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Brain in shape: easier with aerobic exercise

The ancient Mens Sana in Corpore Sano has been tested by the latest technologies and observed through Magnetic Resonance, to come out stronger and more modern.

In recent years there has beenaccumulating evidence for a link between physical activity, specifically aerobic, and different capabilities at brain level.

It seems, in general, that the practice of aerobic activity could stimulate the production of new neurons and synapses (i.e. connections between neurons themselves), increase the volume of certain brain areas and also improve the brain’s elasticity.

A larger area of the memory, more neurons, more synapses

Why, with the passing of years, does memory decrease?

The causes are many, and among them, there isthe decrease of the volume of a specific part of the brain, the hippo-campus, associated with long-term memory and the capability of orientation in space.

Although it is associated with aging, our lifestyle can also have a significant influence in this case.

Aerobic exercise, if practiced consistently, has in fact been proven not only to reverse this trend, but also to stimulate the release of a substance, called BDNF, which fosters the production of new neurons and new synapses, improving learning capabilities.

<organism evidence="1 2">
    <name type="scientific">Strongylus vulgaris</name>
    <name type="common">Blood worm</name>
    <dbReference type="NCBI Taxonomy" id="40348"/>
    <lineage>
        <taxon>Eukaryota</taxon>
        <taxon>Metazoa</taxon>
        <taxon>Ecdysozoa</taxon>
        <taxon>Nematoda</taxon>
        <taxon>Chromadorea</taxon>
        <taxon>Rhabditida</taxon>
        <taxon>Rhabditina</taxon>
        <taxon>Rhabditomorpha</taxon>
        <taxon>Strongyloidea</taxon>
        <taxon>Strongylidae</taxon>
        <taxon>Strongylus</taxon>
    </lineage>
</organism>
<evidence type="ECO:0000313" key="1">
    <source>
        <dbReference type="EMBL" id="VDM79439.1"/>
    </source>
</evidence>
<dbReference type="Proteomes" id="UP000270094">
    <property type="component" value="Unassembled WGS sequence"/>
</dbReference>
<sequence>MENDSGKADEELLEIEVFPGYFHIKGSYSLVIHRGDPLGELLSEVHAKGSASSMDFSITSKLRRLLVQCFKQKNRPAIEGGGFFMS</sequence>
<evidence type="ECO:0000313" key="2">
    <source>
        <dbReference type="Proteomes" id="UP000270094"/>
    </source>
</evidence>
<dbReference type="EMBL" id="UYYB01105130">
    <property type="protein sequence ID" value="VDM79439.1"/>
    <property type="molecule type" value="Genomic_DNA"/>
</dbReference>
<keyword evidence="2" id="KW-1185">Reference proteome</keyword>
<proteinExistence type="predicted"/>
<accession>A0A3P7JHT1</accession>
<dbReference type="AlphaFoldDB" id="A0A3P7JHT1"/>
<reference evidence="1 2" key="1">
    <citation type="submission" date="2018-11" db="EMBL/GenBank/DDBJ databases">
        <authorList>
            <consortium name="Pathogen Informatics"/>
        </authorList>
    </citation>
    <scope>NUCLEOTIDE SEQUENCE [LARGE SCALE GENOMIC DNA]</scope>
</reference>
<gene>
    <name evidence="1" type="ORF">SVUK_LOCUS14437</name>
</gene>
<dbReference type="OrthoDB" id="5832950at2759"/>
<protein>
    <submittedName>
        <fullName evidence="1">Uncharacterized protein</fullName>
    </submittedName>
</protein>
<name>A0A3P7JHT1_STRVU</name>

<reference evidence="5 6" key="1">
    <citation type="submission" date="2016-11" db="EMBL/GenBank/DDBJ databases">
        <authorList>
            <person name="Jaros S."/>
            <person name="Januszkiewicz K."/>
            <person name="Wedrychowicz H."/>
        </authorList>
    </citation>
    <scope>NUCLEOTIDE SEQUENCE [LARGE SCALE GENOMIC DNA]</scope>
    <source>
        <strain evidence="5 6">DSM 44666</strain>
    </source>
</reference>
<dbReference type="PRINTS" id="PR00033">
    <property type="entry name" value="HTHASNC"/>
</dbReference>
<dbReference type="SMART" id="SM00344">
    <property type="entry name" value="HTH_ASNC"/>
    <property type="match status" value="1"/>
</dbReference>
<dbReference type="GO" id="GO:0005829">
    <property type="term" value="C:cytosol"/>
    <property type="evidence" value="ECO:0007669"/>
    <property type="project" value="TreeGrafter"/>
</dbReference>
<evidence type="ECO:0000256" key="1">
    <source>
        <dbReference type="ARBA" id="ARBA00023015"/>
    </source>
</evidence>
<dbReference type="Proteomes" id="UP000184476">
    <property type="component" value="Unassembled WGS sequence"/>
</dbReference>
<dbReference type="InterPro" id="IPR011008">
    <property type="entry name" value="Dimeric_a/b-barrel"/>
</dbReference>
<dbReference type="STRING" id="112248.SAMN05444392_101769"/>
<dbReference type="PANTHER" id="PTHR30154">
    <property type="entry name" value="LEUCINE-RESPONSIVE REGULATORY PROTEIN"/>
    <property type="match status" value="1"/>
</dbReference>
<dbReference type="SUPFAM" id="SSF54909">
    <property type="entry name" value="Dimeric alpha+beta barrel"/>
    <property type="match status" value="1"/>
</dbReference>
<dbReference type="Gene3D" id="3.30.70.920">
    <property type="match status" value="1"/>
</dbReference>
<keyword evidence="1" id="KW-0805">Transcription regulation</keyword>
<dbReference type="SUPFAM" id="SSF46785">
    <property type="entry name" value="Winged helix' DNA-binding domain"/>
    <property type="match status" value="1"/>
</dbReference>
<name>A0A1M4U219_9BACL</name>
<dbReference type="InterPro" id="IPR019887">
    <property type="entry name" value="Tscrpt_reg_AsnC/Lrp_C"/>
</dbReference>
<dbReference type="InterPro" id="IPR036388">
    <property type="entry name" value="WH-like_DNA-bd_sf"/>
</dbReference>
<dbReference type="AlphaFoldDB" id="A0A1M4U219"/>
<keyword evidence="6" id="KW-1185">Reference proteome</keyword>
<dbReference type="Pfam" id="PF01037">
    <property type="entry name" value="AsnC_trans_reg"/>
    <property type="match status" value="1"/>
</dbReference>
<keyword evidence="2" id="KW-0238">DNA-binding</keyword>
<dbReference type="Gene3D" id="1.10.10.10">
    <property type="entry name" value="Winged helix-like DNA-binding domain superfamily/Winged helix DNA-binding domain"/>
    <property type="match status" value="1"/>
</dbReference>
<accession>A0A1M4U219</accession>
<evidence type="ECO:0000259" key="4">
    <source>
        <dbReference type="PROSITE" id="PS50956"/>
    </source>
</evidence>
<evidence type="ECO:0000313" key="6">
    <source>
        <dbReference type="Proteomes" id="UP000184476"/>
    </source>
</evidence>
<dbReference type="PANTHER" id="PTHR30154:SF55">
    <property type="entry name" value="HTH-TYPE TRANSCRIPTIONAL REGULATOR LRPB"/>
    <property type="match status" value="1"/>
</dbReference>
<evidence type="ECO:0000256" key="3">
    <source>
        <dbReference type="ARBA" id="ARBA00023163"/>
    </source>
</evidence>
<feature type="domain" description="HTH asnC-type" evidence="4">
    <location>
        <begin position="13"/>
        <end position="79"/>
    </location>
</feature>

A confirmation of the potential of aerobic activity in increasing the volume of our brain, in particular in the areas related to memory, has also occurred in cases in which this type of effect is most important for the quality of life.

Magnetic resonance conducted on 29 elderly women who lived independently with slight memory problems, pointed out that consistent exercise can stop the shrinkage of the hippo-campus due to ageing.

A more elastic brain

Having an “elastic brain” is an advantage that we usually associate with youth.

The elasticity of the brain, its “plasticity” – the ability of neurons to “change” as a result of experience – is in fact fundamental for the phases of adaptation, learning and functional development.

A recent Italian study, conducted by researchers of the University of Pisa and the CNR Institute of Neuroscience of the same city, wanted to investigate whether practising aerobic activity could also modulate this fundamental capability of our brain, which is actually high in childhood and more limited in adulthood.

To represent aerobic exercise, the authors have chosen to make the adults of the study perform one hour of activity on exercise bicycles, and then checked the effect of the activity on some aspects of visual perception that are particularly associated with brain plasticity.

The results were so convincing that they made the authors think, for the near future and after appropriate examination, about a possible application of the aerobic activity even in the clinical field, for those cases in which a higher plasticity of neurons can lead to an improvement of health.